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Solar Splash Returns to Hoyt Lake for Second Year

By Mark Scott

Buffalo, NY – For the second year in a row, Buffalo will host the Solar Splash World Championship and Boat Regatta. Teams from two dozen colleges and universities from across the nation -- and even a couple of high schools -- will be competing in solar power boats they've developed.

The solar splash competition came here for the first time last year. And participants apparently enjoyed it so much that the event is returning this year, June 19th through the 23rd. Local organizer Laurie Dann says hosting back-to-back championships is something the area can be proud of.

"We were competing against several other cities, which were very aggressive," Dann said. "(Solar Splash) thought the venue here was just perfect. We have more sun than most people think we do. It was a very successful event last year, and they wanted to come back."

The setting is picturesque -- Delaware Park's Hoyt Lake. Imagine the scene on a warm and sunny day as the boats make their way under the lake's two bridges near the History Museum and then travel past the Japanese Gardens. Local tourism officials say that has great appeal to people coming here from outside the region. But Ed Healy of the Buffalo Niagara Convention and Visitors Bureau says watching the competition in such a setting is attractive even to area residents.

"We have an initiative called 'be a tourist in your own backyard.' So, we think, regionally, there will be a lot of interest for people to come to see this event," Healy said. "In terms of public relations, we hope to reach national boating magazines. Last year, CNN was here. It's an opportunity to reach beyond the region and really help to enhance the city's image."

Perhaps the person most responsible for bringing Solar Splash here was Joan Bozer. She was attending a solar energy conference in Wisconsin last year when she learned about the competition. While an Erie County Legislator, Bozer was a champion of alternative energy. And that passion hasn't diminished.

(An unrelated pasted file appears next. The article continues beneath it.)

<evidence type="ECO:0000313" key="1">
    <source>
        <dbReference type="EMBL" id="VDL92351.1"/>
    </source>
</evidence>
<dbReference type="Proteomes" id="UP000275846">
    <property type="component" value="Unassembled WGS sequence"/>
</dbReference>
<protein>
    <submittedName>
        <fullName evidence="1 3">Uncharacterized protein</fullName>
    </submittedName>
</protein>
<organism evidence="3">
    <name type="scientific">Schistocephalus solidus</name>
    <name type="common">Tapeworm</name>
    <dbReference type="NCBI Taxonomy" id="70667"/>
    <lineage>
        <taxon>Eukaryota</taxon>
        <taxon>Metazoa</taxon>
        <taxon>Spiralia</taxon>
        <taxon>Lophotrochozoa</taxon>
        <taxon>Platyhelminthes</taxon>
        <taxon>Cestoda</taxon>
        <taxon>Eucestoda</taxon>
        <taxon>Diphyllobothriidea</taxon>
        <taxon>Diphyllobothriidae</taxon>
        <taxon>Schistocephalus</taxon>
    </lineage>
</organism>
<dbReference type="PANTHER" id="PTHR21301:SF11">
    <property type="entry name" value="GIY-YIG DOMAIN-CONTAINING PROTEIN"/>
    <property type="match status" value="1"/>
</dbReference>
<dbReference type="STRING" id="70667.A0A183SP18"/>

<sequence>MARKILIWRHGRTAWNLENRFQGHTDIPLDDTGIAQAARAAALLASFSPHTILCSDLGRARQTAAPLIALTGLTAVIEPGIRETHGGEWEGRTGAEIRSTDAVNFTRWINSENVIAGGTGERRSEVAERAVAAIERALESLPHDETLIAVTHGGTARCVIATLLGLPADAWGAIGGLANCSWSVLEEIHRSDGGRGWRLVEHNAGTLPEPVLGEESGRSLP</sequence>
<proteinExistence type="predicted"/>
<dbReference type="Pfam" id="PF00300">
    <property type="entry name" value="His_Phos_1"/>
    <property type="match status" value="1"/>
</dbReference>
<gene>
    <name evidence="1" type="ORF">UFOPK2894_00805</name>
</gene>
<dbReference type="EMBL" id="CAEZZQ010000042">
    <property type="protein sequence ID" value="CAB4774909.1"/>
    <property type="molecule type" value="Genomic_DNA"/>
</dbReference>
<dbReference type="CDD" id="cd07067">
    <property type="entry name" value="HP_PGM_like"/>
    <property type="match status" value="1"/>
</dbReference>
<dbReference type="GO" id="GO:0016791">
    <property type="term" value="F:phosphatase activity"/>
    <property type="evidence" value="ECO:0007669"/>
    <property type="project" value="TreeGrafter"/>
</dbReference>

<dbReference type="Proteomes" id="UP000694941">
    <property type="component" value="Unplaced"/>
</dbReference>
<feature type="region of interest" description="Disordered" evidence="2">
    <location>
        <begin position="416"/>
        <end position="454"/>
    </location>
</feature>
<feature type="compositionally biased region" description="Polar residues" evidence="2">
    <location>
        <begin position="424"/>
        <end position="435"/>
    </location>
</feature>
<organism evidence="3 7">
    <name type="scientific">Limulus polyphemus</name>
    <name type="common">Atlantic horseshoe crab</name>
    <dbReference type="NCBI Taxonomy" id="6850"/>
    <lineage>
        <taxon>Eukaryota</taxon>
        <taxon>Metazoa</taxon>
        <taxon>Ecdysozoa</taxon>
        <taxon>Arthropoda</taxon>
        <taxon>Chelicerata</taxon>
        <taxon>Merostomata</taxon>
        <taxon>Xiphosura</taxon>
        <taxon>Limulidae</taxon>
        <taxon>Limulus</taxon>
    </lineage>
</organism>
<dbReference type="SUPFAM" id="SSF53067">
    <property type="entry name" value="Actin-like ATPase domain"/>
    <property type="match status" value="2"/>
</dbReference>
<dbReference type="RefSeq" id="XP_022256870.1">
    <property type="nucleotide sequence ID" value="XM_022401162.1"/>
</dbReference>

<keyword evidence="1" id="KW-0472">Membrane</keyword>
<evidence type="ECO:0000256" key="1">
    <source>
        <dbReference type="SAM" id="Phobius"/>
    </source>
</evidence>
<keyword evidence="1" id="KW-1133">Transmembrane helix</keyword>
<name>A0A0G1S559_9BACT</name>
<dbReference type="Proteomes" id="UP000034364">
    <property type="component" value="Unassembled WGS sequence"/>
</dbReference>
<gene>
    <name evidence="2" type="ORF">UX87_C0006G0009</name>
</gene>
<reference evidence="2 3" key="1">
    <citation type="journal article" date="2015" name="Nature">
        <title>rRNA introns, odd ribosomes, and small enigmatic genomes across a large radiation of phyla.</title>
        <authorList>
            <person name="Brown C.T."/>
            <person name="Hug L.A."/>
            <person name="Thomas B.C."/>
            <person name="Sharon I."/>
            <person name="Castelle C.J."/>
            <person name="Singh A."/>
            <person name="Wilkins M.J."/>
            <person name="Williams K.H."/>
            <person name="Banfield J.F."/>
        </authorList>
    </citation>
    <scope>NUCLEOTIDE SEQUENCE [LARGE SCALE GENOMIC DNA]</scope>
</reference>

"I think the more we can exhibit and demonstrate that solar works, and especially that it works in a city like Buffalo, that will encourage businesses to look at manufacturing these technologies in Buffalo," Bozer said. "There's no reason why we can't manufacture solar (powered devices) and wind mills or anything else having to do with renewable energy."

Last year when Solar Splash was first held here, the team from the University of South Carolina won the sprint competition. Marquette University captured the endurance race. The team from the University at Buffalo was recognized for having the outstanding rookie team. One of its members Jeremiah Rauch says he was never a boater. It's the engineering challenge that appealed to him. This year, the team will use a new state-of-the-art motor to power the UB boat. Gasoline powered motors are some of the most polluting. But as he held the solar-powered motor in his hands yesterday, Rauch says that's not a problem here.

"We're not going to pollute the air with carbon dioxide here, which means there are no greenhouse gases," Rauch explained. "It's very clean. We could run these boats forever, as long as there's a sun in the sky. There's no gasoline going into them. And they're very quiet. You would not notice these (boats) on the river."

And this new technology will likely be used more frequently in the future, according to Dr. John Montague. He's a professor of technology at Buffalo State College. Montague, an avid sailor, says solar-powered boats would be ideal for travel along the Erie Canal.

"We're considering starting a project this fall of building a solar boat for the canal," Montague said. "That would be very practical because you have flat water and you really don't need speed as much because (canal boats) can't travel more than five, six, seven miles per hour."

Interestingly, the skies don't have to be 100 percent sunny for solar splash. When the sun is shining brightly, boaters store up the solar energy in batteries for use when the skies do cloud up.

The UB team says don't expect them to have home-lake advantage. They're doing most of their preparation on Lake LaSalle on the North campus and won't get a chance to try out Hoyt Lake until the competition itself.